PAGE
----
The Facts On Fructose

The Facts On Fructose

For a few years now, fructose – the sugar commonly found in fruit – has been falling alternately in and out of favor with the health community. It’s been a bit of a Roller Coaster…

So what are the facts?

Let’s start with the positives.

Fruit or Fructose?

Typically, the default rationale for being a fan of fructose is simply being a fan of fruit in the first place. That’s a case pretty easily supported, at least on the level of common sense.
After all, fruit has a lot going for it when it comes to nutrition. Whether a smaller berry or larger citrus fruit, these self-contained packages of sweetness carry vitamins, minerals, fiber and antioxidants. Naturally, this goes a long way towards the idea of fruits being self-contained packages of healthiness as well.

The Great Carbohydrate Controversy

Fruit and fructose also find themselves in a unique and (maybe) favorable position. Despite being a simple carbohydrate in chemical structure, fructose does not behave the way other sugars do in the body.

Fruit consistently ranks quite low on the Glycemic Index. They don’t cause dramatic surges in blood sugar as other forms of simple sugar such as sucrose and glucose. This also means they will not cause the corresponding spike in insulin as these other sugars do…

Therefore, you will not experience the energy crash nor the metabolic shift towards the unwanted production and storage of body fat that hormonal surges are known to produce.

This all sounds like great news since fructose has received a stamp of approval from the majority of Pop Diets over the last 20 years or so. Whether it’s South Beach, The Zone or The Paleo Diet, fructose in the form of fruit is seen as earning its place on the menu. Fructose-based sweeteners – the best known being agave nectar – are also met with approval.

So far, so good.

There is, however, just a little more to the story.

Consume enough fructose, and you’re virtually guaranteed to gain some unwanted body weight in the form of fat.

Strike One

Taking the facts further requires going into a bit more detail – running down to the molecular level. This is because, as noted above, it is technically a sugar, but sure doesn’t act like one…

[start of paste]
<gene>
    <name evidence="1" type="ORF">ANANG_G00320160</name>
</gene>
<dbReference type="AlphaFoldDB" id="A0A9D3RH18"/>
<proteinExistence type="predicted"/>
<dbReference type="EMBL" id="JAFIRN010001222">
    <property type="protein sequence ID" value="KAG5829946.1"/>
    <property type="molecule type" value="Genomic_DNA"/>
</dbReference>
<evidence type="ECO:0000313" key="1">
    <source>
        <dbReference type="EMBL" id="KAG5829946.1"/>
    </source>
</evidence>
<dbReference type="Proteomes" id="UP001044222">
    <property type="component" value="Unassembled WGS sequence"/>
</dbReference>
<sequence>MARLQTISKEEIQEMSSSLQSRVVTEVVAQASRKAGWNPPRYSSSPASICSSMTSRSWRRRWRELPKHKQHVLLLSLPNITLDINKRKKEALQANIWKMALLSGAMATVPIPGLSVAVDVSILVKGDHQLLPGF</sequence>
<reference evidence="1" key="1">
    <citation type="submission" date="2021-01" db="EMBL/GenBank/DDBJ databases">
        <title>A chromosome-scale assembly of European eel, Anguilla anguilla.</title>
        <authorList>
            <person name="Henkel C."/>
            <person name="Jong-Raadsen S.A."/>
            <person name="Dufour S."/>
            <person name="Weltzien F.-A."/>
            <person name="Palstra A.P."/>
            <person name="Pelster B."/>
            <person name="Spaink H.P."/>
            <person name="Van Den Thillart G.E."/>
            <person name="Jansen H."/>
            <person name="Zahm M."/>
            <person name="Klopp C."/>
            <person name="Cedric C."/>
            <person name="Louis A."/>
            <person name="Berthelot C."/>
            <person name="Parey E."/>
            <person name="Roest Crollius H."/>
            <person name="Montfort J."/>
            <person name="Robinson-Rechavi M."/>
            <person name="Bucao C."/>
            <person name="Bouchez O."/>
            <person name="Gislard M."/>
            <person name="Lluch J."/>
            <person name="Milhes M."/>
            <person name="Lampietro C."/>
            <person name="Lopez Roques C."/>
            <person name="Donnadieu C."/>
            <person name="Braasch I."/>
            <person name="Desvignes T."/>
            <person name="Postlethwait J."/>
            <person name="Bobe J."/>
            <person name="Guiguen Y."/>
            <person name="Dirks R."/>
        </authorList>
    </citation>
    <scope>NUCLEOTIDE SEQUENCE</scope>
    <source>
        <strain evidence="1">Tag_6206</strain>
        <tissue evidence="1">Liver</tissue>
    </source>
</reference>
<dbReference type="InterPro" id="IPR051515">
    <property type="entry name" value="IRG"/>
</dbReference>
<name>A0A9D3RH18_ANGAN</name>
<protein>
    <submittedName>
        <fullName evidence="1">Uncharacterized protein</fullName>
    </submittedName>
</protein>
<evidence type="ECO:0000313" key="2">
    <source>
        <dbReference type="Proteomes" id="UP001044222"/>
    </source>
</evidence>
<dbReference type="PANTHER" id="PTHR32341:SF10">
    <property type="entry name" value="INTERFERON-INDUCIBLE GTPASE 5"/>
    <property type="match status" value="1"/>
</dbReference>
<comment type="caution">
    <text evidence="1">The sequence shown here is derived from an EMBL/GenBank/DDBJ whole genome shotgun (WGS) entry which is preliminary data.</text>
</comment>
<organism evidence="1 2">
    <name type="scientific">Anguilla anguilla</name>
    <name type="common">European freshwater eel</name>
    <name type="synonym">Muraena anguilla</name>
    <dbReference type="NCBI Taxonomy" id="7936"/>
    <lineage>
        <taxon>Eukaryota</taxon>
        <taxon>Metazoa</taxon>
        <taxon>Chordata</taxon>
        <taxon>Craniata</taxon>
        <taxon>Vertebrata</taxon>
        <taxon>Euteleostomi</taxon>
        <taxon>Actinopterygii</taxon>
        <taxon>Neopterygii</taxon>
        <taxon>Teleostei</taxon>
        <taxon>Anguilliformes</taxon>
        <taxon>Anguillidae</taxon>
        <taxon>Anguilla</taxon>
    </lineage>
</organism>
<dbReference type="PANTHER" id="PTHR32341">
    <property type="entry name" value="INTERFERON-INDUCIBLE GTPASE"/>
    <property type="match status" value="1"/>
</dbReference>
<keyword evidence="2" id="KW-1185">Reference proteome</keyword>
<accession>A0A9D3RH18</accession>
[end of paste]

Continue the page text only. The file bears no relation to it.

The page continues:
Once ingested, the pathway of fructose in the body is different not only from all other sugars, but also from other carbohydrates in general. While most consumed carbohydrates are converted to glycogen and shuttled to your muscles for fuel as a first step, fructose is instead sent on a path directly to your liver.

This means that for anyone who is regularly exercising – and particularly when that exercise includes resistance training – fructose and fructose-based foods are not the best choice for a carbohydrate fuel source. In fact, once digested and metabolized, less than 20% of ingested fructose actually makes it to your muscles.

While not exactly a Deal-Breaker, we could consider this Strike One.

Bringing things back to the Carbohydrate Controversy. While the remaining 80% of the fructose you eat could theoretically remain in your liver, the reality is your liver’s storage capacity for glycogen tops out in the 100-120 gram range.  Unlike your muscles, your liver is rarely significantly depleted of its glycogen.

So, if there’s no room in your liver, what happens to that extra fructose in your system?

It turns out that the particular metabolic pathway of fructose is something of a mixed blessing. When your liver is at capacity, and as a result of its unique molecular structure, fructose can be easily converted from a simple carbohydrate into a long-chain triglyceride – in other words, into fat.

Strike Two

Consume enough fructose, and you’re virtually guaranteed to gain some unwanted body weight in the form of fat. It’s just manifesting via a different and distinct carbohydrate pathway… If you’re wondering what the issue is among Nutritionists and Health Professionals regarding fruit juice, you have your explanation. It also handily explains why making the switch from soft drinks (typically sweetened with engineered high-fructose corn syrup) to fruit juice or fruit smoothies (which are sweetened with “natural” fructose, but still in unnaturally huge amounts) typically does not produce significant weight loss results. In the end, it’s just trading one sugar for another. Where does that leave us? What is the fate of fructose (and fruit)? The best answer is actually pretty simple.

Keep It Real.

For your overall health and fitness, it’s a good idea to limit or omit any concentrated sources of fructose in your diet. These are natural sugars converted into a categorically unnatural form.

On the other hand, whole fruit is whole food; enjoy it.

As we discussed in the beginning, the benefits of fruit are far too numerous to ignore. When it comes to satisfying a Sweet Tooth, rounding out your breakfast or lunch and contributing to your overall health, there’s just no substitute – so don’t go looking for one at the Smoothie Shop!

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